By Bingqing Mao
The Meridian Times
In a heated meeting, the Township Board unanimously voted to find a new legal service.
Township Manager Frank Walsh asked for direction from the board in finding a replacement for the Hubbard Law Firm in providing legal services.
The manager suggested that the Meridian Township board name three board members to a committee to interview firms in March.
Five board members were very interested in this topic at the Feb. 17 meeting and argued with each other.
Trustee John R. Veenstra said that the township paid Hubbard $10,000 per month for an annualized contract of $120,000 per year, plus expenses and monthly billing overage, which was much more than hiring an attorney. He said that if the township had one general attorney, it could save money under legal expenses.
“It was a good opportunity to totally review township’s legal counsel situation and I questioned whether we really needed to have five different law firms to represent the township,” Veenstra said.
The township has a general law firm as a legal counsel, then it has second law firm as its contract prosecutor, and it has third law firm using for labor matters and so on.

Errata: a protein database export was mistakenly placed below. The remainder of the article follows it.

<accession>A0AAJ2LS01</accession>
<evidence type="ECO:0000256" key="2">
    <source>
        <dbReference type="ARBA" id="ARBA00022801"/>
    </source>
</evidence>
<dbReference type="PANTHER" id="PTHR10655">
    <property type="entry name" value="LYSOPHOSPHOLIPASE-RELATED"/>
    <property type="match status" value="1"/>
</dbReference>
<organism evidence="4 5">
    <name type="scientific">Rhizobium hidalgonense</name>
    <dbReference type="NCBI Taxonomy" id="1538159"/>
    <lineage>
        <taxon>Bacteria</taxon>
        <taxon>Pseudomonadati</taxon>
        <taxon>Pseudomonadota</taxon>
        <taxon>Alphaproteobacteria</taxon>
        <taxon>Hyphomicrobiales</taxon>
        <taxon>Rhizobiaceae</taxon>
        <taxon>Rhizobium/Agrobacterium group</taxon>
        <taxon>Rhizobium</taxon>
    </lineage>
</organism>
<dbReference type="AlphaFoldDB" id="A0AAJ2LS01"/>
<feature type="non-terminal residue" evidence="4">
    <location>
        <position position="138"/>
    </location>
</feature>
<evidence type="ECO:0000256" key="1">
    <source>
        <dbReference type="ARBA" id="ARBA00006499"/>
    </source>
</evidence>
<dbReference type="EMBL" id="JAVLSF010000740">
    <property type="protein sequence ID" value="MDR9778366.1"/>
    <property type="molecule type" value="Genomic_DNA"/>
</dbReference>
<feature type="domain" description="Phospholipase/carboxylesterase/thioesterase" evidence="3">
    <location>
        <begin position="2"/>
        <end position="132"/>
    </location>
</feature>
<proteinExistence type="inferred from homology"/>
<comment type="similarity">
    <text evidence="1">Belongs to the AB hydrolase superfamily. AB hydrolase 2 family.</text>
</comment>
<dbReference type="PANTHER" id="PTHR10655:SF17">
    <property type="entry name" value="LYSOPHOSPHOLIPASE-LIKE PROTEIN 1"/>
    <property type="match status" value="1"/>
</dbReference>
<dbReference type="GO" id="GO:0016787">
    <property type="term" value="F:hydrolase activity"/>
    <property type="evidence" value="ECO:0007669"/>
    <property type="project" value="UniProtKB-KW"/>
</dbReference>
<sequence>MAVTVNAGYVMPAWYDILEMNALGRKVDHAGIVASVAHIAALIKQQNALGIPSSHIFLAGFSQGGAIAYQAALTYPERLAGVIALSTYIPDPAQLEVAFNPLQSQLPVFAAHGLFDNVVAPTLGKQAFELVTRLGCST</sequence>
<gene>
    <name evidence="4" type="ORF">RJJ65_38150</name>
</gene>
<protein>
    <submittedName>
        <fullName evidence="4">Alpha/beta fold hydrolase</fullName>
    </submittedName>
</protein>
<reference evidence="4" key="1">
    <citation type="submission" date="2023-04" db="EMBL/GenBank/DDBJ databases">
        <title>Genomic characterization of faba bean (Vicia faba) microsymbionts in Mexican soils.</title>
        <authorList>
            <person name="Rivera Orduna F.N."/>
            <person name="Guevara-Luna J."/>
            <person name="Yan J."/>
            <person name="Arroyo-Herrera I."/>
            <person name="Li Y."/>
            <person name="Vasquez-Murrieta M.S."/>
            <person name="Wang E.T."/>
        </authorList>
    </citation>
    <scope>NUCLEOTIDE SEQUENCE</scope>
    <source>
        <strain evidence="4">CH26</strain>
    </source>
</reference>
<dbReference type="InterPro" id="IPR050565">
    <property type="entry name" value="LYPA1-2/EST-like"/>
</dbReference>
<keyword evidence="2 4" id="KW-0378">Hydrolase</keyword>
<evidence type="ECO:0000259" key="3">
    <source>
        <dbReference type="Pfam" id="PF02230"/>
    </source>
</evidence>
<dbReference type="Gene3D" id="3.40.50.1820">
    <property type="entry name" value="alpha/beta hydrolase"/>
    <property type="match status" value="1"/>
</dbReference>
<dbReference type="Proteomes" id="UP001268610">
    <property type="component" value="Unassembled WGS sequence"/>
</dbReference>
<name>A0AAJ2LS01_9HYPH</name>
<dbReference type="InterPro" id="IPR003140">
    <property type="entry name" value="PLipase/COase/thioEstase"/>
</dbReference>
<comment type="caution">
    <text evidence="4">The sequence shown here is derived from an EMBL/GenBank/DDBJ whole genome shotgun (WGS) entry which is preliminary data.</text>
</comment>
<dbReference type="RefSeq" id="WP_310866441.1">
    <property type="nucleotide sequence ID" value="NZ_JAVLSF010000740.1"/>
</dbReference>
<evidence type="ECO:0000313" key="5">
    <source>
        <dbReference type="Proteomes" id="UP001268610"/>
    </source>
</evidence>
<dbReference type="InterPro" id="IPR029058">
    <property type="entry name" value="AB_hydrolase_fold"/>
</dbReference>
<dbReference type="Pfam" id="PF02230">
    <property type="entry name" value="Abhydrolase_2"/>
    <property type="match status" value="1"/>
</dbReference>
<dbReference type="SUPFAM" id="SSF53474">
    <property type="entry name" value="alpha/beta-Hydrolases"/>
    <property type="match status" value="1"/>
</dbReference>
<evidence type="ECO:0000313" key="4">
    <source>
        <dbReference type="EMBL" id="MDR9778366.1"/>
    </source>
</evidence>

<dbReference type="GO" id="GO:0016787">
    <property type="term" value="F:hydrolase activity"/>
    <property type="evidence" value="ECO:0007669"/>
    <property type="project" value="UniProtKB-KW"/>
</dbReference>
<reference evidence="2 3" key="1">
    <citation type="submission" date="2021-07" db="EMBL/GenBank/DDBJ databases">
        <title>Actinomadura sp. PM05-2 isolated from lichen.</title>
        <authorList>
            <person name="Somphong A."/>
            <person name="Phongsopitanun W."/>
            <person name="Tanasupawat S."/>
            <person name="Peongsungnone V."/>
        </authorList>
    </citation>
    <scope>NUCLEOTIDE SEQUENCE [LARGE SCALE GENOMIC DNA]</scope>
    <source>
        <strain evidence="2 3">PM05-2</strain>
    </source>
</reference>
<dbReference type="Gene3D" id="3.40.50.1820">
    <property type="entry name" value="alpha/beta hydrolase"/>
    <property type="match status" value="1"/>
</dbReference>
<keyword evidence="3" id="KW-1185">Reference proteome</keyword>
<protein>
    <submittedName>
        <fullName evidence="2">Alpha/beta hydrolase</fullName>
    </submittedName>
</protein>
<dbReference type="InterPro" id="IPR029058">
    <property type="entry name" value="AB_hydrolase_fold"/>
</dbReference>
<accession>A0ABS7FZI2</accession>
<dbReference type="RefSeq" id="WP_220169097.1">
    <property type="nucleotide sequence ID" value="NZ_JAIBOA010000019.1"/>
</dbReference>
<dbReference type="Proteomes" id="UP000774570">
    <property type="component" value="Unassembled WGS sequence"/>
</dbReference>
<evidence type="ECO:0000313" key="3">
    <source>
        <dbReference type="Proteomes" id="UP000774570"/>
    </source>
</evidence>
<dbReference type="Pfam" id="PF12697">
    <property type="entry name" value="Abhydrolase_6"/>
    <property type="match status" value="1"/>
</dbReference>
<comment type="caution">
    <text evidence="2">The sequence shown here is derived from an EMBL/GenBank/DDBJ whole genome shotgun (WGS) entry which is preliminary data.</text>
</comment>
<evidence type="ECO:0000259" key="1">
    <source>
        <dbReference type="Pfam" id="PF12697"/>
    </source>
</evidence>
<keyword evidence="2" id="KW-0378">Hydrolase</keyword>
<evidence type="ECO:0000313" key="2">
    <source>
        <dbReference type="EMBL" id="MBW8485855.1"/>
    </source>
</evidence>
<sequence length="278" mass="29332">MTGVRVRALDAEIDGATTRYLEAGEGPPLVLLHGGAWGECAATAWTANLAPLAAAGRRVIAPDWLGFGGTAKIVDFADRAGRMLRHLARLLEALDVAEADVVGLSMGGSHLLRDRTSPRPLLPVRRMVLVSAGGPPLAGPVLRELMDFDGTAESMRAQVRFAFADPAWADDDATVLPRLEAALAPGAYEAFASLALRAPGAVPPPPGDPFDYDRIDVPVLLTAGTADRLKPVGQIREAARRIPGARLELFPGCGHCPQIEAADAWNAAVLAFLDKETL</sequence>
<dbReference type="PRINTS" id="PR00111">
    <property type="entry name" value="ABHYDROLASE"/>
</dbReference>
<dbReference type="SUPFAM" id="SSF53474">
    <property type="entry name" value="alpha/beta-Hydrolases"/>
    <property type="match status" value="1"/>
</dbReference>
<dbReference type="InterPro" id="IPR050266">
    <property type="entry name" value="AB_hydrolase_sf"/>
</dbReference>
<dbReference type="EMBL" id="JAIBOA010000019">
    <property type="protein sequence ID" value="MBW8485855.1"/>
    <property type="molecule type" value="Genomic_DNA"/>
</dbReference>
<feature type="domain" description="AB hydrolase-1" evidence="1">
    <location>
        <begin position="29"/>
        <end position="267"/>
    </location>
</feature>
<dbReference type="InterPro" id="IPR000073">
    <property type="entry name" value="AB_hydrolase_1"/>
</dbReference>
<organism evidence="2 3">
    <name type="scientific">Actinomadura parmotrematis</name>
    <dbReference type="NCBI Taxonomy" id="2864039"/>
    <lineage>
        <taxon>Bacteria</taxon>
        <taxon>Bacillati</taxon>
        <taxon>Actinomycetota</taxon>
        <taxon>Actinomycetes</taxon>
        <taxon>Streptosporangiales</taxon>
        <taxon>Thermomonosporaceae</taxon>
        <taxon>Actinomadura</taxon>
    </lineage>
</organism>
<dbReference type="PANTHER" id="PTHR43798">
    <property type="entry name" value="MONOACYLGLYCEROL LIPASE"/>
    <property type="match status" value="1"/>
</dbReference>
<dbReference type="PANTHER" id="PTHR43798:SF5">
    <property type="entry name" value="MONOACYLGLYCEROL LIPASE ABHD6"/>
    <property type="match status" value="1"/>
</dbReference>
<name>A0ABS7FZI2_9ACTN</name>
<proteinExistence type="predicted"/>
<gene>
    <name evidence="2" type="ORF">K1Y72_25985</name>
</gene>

Treasurer Julie Brixie said she did not believe a single in-house attorney could offer all the skills. She said that because of the size of the organization, they need lawyers to handle those very complex issues.
“I don’t think it is a good idea, because right now we have two different attorneys from the same firm, they actually come to the township two days a week. I am the treasurer, I could only work with one of them, the other one didn’t know anything about bankruptcies, and he couldn’t do the legal advice that the treasurer’s office needs,” Brixie said. “They didn’t all have expertise. There is only one attorney at the firm that has the expertise that I needed.”
As an example, she said Lansing had in-house attorneys but also hired specialized law firms
Clerk Brett Dreyfus said he did not think the attorney needs to have all the skills. He said that if the township had some problems, it could hire specialists at that time and pay them with the money saved. As a result, the township would not have to raise taxes.
He suggested having a full board meeting about township legal services, because it was very important for the direction of the township. He thought the key was to ask the right questions so that they had good data to work with. As they asked the right questions about what they needed, they could get comparisons with other communities.
Trustee Milton L. Scales’ statement gained more acceptance. He added some words to the primary motion, which became a motion to direct the township manager to seek proposals for legal services, after reviewing our legal needs in conjunction with the township board.
This motion passed unanimously.